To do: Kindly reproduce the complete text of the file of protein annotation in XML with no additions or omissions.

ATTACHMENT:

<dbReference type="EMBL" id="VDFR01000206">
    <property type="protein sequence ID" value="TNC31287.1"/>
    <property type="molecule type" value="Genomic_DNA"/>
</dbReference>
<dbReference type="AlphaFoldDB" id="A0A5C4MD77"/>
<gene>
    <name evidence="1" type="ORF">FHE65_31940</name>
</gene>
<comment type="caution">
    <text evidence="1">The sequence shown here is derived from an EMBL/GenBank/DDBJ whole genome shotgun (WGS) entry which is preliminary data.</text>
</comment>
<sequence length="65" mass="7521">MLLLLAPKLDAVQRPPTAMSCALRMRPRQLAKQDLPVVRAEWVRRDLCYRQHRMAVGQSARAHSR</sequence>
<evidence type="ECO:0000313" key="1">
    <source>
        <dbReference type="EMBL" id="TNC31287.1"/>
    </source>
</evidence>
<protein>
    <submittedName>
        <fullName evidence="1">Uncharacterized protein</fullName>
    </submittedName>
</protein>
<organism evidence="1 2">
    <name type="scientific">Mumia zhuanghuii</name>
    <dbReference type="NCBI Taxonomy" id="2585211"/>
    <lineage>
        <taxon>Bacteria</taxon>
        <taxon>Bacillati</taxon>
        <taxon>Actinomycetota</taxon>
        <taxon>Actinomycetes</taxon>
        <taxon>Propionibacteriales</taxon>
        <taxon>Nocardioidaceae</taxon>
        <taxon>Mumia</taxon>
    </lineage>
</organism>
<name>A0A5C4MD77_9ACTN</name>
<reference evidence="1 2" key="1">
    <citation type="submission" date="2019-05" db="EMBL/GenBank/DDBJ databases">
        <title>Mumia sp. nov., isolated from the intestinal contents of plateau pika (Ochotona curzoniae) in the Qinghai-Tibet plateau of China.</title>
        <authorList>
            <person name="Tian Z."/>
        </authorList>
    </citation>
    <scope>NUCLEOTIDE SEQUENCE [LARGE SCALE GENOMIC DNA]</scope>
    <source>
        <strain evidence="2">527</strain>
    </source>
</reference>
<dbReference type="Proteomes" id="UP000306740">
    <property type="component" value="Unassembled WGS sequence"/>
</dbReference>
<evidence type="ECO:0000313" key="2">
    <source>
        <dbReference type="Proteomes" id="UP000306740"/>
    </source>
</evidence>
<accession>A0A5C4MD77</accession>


<dbReference type="EMBL" id="VDFR01000206">
    <property type="protein sequence ID" value="TNC31287.1"/>
    <property type="molecule type" value="Genomic_DNA"/>
</dbReference>
<dbReference type="AlphaFoldDB" id="A0A5C4MD77"/>
<gene>
    <name evidence="1" type="ORF">FHE65_31940</name>
</gene>
<comment type="caution">
    <text evidence="1">The sequence shown here is derived from an EMBL/GenBank/DDBJ whole genome shotgun (WGS) entry which is preliminary data.</text>
</comment>
<sequence length="65" mass="7521">MLLLLAPKLDAVQRPPTAMSCALRMRPRQLAKQDLPVVRAEWVRRDLCYRQHRMAVGQSARAHSR</sequence>
<evidence type="ECO:0000313" key="1">
    <source>
        <dbReference type="EMBL" id="TNC31287.1"/>
    </source>
</evidence>
<protein>
    <submittedName>
        <fullName evidence="1">Uncharacterized protein</fullName>
    </submittedName>
</protein>
<organism evidence="1 2">
    <name type="scientific">Mumia zhuanghuii</name>
    <dbReference type="NCBI Taxonomy" id="2585211"/>
    <lineage>
        <taxon>Bacteria</taxon>
        <taxon>Bacillati</taxon>
        <taxon>Actinomycetota</taxon>
        <taxon>Actinomycetes</taxon>
        <taxon>Propionibacteriales</taxon>
        <taxon>Nocardioidaceae</taxon>
        <taxon>Mumia</taxon>
    </lineage>
</organism>
<name>A0A5C4MD77_9ACTN</name>
<reference evidence="1 2" key="1">
    <citation type="submission" date="2019-05" db="EMBL/GenBank/DDBJ databases">
        <title>Mumia sp. nov., isolated from the intestinal contents of plateau pika (Ochotona curzoniae) in the Qinghai-Tibet plateau of China.</title>
        <authorList>
            <person name="Tian Z."/>
        </authorList>
    </citation>
    <scope>NUCLEOTIDE SEQUENCE [LARGE SCALE GENOMIC DNA]</scope>
    <source>
        <strain evidence="2">527</strain>
    </source>
</reference>
<dbReference type="Proteomes" id="UP000306740">
    <property type="component" value="Unassembled WGS sequence"/>
</dbReference>
<evidence type="ECO:0000313" key="2">
    <source>
        <dbReference type="Proteomes" id="UP000306740"/>
    </source>
</evidence>
<accession>A0A5C4MD77</accession>